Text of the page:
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Northeast HVAC News

Cure Available for Ailing Acadia Heat Pump.
Problem can be reversed by installing a $30 part


Hallowell International LLC, which manufactured residential and commercial heat pumps, got its start five years ago with financing help from the city of Bangor ME. Its pumps, including the Acadia heating and cooling system that was marketed specifically to colder climates, are among the latest heating alternatives for a nation heavily dependent on fossil fuels.
Although Hallowell grew fast in 2008, aided by increased fuel costs, the company struggled over the last couple of years. Those struggles have been compounded by customer frustration, including from one of the company’s biggest customers, a military housing project in New Jersey that purchased 1,370Hallowell units — 30 percent of which have failed — over the past three years.

Hallowell International is now defunct and David Friedman, a retired engineer from New Hampshire, said a majority of failures of heat pumps made by the Company can essentially be reversed by installing a $30 part.

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The real issue for the thousands of stranded Acadia owners is the fact that most HVAC companies have turned their backs on their Acadia customers. Mr. Friedman’s inspiration- Gabe Josephs (Josephs LLC , South Deerfi eld MA) - not only stuck by his 30 initial customers - but also supplied daily service information at no charge to any and all who contacted him through the Google Acadia Site (http:// groups.google.com/group/ hallowell-acadia?lnk=srg). “It is important for HVAC contractors to know that these units are worth servicing - that help is available for technical questions via www.savemyacadia.org and its principals - and that if the FWO is not installed there is a high probability that the compressor will fail --- a sad thing for any family that made a recent investment in green technology” noted Mr. David Friedman.
He added “The number of people who have logged onto our savemyacadia.org is up to about 150 and new high quality discussions continue to make it an invaluable place for either HVAC suppliers or owners to look to for advice”. There are reportedly 3,000 Acadia’s in the field.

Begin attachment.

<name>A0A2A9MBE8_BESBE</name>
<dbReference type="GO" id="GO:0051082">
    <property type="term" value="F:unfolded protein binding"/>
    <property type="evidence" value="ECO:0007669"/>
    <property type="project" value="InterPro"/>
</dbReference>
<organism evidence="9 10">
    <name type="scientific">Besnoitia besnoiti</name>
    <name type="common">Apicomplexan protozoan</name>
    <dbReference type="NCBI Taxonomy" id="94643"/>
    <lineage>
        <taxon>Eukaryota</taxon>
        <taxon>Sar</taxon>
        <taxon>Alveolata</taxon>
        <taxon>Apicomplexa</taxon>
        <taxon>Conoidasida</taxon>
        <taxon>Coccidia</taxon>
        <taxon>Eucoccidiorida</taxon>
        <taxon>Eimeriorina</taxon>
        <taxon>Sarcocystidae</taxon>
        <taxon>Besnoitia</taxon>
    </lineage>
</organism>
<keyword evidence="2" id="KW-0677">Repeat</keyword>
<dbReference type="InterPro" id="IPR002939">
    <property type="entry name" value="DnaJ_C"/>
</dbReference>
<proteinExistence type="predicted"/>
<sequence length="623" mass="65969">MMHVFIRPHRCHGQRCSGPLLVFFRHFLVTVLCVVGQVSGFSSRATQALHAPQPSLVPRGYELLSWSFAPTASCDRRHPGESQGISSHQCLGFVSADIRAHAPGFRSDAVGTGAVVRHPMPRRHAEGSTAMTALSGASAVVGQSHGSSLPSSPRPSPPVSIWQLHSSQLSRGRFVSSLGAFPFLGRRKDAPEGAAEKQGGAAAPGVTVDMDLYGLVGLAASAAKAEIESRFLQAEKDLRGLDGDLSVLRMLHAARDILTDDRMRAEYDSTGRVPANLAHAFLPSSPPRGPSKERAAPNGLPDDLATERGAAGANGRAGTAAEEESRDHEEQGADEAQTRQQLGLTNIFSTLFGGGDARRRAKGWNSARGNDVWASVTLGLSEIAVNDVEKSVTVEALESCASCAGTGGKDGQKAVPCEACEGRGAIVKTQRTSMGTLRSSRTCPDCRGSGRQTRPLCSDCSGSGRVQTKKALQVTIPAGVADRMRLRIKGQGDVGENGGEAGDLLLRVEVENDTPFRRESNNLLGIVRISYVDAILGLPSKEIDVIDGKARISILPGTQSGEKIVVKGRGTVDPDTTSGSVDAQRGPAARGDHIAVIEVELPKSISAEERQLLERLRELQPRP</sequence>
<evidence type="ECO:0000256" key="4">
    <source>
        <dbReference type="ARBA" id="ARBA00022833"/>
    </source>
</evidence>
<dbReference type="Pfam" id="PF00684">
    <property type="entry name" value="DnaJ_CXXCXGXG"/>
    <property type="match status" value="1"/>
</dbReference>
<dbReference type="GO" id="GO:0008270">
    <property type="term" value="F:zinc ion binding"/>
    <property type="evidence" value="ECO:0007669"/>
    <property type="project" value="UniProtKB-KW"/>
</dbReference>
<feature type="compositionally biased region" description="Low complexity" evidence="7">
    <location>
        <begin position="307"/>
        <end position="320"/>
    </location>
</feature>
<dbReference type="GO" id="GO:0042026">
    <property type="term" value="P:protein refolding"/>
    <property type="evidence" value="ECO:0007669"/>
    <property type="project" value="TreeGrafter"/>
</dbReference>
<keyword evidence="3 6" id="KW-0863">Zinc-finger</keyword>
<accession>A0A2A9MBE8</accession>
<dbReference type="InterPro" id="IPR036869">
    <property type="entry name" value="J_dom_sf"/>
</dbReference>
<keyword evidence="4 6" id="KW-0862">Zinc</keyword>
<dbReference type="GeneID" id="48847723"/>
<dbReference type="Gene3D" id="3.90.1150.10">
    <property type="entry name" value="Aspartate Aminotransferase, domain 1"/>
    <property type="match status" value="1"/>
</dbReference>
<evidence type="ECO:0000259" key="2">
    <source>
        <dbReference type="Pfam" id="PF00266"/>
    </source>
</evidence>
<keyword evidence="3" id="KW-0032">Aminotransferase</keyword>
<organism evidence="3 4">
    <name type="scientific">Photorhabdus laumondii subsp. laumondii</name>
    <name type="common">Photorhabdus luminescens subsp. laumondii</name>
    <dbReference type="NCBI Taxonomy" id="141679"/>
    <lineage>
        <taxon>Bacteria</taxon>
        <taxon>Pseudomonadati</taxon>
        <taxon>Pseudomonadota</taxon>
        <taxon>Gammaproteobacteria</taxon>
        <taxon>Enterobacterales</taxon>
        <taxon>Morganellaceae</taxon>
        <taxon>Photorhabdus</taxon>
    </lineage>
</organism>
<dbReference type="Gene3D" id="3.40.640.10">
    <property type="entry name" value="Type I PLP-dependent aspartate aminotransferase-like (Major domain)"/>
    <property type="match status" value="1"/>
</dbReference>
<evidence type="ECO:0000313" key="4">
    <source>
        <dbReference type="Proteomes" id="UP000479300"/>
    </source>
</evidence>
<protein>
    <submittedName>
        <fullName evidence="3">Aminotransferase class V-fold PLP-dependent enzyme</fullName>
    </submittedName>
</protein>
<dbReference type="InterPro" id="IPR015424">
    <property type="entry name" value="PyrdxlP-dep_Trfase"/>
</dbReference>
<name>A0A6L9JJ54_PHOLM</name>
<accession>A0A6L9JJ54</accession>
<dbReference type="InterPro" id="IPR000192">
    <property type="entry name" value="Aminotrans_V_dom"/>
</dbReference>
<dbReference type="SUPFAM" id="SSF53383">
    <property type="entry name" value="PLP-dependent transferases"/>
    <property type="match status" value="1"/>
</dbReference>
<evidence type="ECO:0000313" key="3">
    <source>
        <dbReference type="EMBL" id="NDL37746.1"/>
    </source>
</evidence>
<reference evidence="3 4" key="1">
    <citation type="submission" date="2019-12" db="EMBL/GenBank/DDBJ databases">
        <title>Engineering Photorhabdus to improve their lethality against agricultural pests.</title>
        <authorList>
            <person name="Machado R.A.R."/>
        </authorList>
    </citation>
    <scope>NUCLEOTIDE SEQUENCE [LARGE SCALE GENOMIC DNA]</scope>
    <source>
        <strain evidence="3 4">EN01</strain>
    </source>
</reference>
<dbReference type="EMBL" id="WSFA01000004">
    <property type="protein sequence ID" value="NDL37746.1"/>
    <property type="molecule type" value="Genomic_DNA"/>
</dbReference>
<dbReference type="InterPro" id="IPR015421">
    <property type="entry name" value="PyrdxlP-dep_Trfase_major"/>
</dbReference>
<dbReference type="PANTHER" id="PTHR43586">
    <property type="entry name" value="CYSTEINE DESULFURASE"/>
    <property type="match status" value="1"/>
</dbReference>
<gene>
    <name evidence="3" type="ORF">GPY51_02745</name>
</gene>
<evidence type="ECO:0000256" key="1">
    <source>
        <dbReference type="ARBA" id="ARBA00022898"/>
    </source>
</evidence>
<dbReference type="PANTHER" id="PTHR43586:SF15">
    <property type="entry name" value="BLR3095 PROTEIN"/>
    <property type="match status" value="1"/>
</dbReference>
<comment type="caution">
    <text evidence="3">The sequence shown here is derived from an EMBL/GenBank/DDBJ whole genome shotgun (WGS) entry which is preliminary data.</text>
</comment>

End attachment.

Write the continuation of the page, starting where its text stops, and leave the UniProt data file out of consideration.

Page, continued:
The goal of SaveMyAcadia.org is to widely distribute technical and service information to HVAC techs – allowing the Acadia units to be routinely serviced. To that end the site will have technical documentation, FWO’s, service guides and general discussions about various performance issues. Product users generally report that given quality installation including proper sizing and ducting, they got good energy efficiency when units were new. The major failures were associated with a fl awed starting circuit that has been redesigned and extensively tested for reliability.

This fl awed circuit was not present in the ACHP - an earlier version of the Acadia. In addition, there have been widespread reports of improper de-icing and various erratic heat mode problems. Mr. Friedman noted “We believe that the core cause of these issues was a combination of inferior temperature sensors, some poor installation procedures for these sensors, and perhaps a connector problem inhibiting their proper connection to the PCB board which runs the Acadia”. Since the starting circuit fix was released - some 25 people have installed the FWO with no additional reported failures.

Reason for FWO: (Applicability: The work order is applicable to all Hallowell Acadia 2, 3 and 4 ton units.) The current dual relay/dual contractor motor starting circuit has two significant design faults. The electrical circuit uses two contacts of a single contactor to both (with the first contact) power the given direction of compressor operation, and with the second to control a low level current coil of the potential relay needed to control start cap disconnect for that direction of spin.

Due to either arcing, or due to environmental contamination if an open relay, or most probably due to the uneven wear on the power verses the logic contact – the logic contact has repeatedly failed open. This failure propagates by preventing the potential relay from operating, holding the start cap in the circuit, often blowing the start cap and then damaging the compressor.

A second and perhaps more significant problem is that this circuit –although specified and authorized by Bristol, produces very high torque starting and we have been advised by Bristol that they “prefer” that we use equalized start and PCTR start method which limits starting surge to on the order of 10 amps. In the Acadia design, there is a 2-5 minute dwell time between starts which allows for the differential pressure to bleed to about 1/3 of max, and thus there is no need for the maximum starting torque.

Source: Save my Acadia Org. - Gabe Josephs and David Friedman David Friedman continues to consider further improvements. He is testing ways to add breaker protection to individually protect each of the three possible compressor modes.

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